In the same way as there is a basic misunderstanding of what the word “Bordeaux” means in English-speaking countries (where it is often equated with the expensive tip of the pyramid), the name “Graves” makes many people think only of the region’s great growths – all of which are located in a sub-appellation of the Graves, Pessac-Léognan, created in 1987. To confuse matters, these famous châteaux continue to be called crus classés de Graves rather than Pessac-Léognan…

This northern part of the region (1,500 hectares for Pessac-Léognan compared to 3,500 for the rest of the Graves) is also referred to as Les Graves de Bordeaux since it starts just outside the city. In fact, Bordeaux is actually IN the Graves, and until recently there were actually one or two wine producing estates within the city limits!

Many Anglo-Saxon consumers also think of white wine when they think of Graves. However, the 43 communes in the appellation produce 70% red wine…

 

I was invited to an awards ceremony, the Trophée des Grands Crus de Graves, on November 16th at Château de Portets. On this occasion there were about 40 red wines to taste and perhaps 30 white wines. The room was rather crowded and tasting conditions not ideal, but here are my notes for a dozen red wines.

These were all from the 2014 vintage.

The overall level was quite good and none of the wines were expensive. Furthermore, almost all of them were showing well just two years after the vintage and will be drinking well quite young.

IMPORTANT: Please consider the points within the following context. I am a tough grader. For me, acceptable wine is 10/20, 12/20 is OK, 14 is quite good, and 15 on up is special.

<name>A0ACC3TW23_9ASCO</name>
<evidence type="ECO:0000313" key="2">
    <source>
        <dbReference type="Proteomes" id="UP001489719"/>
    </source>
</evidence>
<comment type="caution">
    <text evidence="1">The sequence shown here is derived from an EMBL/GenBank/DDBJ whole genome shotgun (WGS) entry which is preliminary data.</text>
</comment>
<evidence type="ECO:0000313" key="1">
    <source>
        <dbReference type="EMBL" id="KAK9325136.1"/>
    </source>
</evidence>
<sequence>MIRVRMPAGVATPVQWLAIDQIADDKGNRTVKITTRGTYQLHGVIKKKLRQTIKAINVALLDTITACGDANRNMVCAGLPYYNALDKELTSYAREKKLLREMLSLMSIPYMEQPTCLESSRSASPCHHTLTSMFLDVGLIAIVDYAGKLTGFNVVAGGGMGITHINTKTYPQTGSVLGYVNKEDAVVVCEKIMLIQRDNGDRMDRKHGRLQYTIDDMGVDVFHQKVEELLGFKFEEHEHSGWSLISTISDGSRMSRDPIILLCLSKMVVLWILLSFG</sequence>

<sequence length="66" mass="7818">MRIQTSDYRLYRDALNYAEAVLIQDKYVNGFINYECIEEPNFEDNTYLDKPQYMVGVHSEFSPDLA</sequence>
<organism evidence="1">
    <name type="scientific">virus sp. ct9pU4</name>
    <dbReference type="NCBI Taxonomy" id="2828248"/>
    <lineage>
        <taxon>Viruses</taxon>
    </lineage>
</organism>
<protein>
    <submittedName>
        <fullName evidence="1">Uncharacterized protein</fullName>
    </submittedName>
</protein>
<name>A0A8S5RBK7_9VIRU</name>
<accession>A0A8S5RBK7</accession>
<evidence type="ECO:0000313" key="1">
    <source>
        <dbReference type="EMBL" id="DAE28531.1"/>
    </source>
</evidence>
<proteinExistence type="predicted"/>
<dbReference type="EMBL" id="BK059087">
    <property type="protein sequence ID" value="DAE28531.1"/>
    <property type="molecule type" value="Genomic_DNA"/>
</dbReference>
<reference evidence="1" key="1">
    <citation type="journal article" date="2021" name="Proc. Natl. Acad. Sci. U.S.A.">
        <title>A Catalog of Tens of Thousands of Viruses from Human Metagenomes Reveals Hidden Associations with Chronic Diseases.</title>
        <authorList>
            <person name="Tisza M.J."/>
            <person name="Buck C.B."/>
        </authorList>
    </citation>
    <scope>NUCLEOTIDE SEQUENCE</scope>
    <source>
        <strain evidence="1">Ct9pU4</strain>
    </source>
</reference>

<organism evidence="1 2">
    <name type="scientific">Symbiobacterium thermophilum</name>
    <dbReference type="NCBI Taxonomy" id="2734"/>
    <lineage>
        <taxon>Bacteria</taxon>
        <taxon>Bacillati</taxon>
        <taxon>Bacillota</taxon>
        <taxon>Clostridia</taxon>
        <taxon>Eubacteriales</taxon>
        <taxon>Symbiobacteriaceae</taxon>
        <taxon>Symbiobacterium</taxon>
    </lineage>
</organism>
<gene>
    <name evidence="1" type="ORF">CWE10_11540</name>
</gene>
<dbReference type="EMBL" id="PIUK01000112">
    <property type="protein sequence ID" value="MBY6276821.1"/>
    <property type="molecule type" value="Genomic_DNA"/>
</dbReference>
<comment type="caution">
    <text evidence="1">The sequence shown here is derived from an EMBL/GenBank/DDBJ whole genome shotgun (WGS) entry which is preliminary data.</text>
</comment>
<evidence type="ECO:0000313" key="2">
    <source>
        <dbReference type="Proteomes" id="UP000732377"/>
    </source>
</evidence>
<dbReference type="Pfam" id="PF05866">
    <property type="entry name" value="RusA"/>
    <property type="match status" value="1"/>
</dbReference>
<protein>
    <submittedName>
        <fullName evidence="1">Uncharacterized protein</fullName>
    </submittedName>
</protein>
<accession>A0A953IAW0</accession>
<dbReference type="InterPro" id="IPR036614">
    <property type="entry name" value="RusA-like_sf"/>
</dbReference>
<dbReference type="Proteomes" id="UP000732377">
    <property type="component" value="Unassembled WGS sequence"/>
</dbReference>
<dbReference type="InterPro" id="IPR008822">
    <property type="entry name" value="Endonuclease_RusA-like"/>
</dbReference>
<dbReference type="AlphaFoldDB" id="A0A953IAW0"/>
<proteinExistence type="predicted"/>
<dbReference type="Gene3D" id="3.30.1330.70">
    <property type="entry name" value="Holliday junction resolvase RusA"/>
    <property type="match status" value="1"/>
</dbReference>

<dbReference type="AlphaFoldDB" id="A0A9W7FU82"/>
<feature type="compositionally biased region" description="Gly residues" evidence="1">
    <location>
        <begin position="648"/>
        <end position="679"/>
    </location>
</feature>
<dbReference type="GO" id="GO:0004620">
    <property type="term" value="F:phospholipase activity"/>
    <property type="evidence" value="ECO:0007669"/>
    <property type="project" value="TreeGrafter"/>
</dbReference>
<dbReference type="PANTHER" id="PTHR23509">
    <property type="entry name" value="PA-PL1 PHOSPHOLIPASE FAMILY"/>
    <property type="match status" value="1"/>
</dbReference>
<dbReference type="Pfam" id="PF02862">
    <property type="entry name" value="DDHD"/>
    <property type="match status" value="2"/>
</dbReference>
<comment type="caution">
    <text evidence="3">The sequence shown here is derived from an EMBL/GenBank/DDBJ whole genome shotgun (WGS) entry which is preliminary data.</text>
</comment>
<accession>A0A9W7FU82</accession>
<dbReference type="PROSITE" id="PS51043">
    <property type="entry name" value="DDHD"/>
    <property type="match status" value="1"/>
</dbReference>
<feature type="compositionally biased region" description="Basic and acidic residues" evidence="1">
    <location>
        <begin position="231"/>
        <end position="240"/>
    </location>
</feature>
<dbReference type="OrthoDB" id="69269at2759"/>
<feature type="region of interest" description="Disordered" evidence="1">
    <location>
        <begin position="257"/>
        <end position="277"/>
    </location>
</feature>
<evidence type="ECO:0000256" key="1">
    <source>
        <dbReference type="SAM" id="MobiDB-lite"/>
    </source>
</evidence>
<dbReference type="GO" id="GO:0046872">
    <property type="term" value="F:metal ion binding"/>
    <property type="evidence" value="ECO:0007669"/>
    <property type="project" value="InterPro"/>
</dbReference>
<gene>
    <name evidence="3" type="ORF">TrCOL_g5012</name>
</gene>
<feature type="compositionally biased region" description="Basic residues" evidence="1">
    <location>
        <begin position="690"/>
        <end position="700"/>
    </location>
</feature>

Also, obviously, we are also talking about wines that cost only a fraction of the grands crus.

 

2014 Château Saint Robert
Color: medium light and very purplish
Nose: fresh, natural, not messed-about-with, and showing uncomplicated red fruit aromas with some candied fruit
Palate: fluid to the point of being a little dilute with vanilla and caramel overtones from oak. Already drinking well. A good commercial style, but with a short finish.
14/20

2014 Château de Portets
Color: not very deep, but brilliant and attractive
Nose: black fruit, especially blackberry. Lacking in concentration. Pure and sweet but not confected.
Palate: Starts out round, mouthfilling, and sensual, but then drops before picking up again on the finish, which features round, slick tannin. Juicy, simple, and delicious for early drinking.
14/20

2014 Château de Castres
Color: youthful, not deep, and not perfectly limpid
Nose: off, acetic acid?
Palate: the round, simple, easy-going side damaged by searing acidity. Not rated. Not successful, but would be drinkable with food.

 

2014 Vieux Château Gaubert
Color: deeper than most of the wines, quite nice
Nose: good cherry aromas overlaid, but not overwhelmed by oak. Simple, but classy.
Palate: Big and chewy. Melts in the mouth. A wine that seems more well-made than a vin de terroir, but quite elegant. The only flaw is the short aftertaste.
14/20

2014 Château Chantegrive
Color: good, looking a little older than its age
Nose: strong toasty oak and blackberry fruit. Modern and vital.
Palate: Plenty of volume and quite round, but hollow on the middle-palate and fairly oaky. This oak influence is too great for the wine’s intrinsic structure.
13/20

2014 Grand Enclos du Château de Cérons
Color: medium deep and not very brilliant
Nose: some jammy fruit and brambly aromas. Subtle, but lacking in character.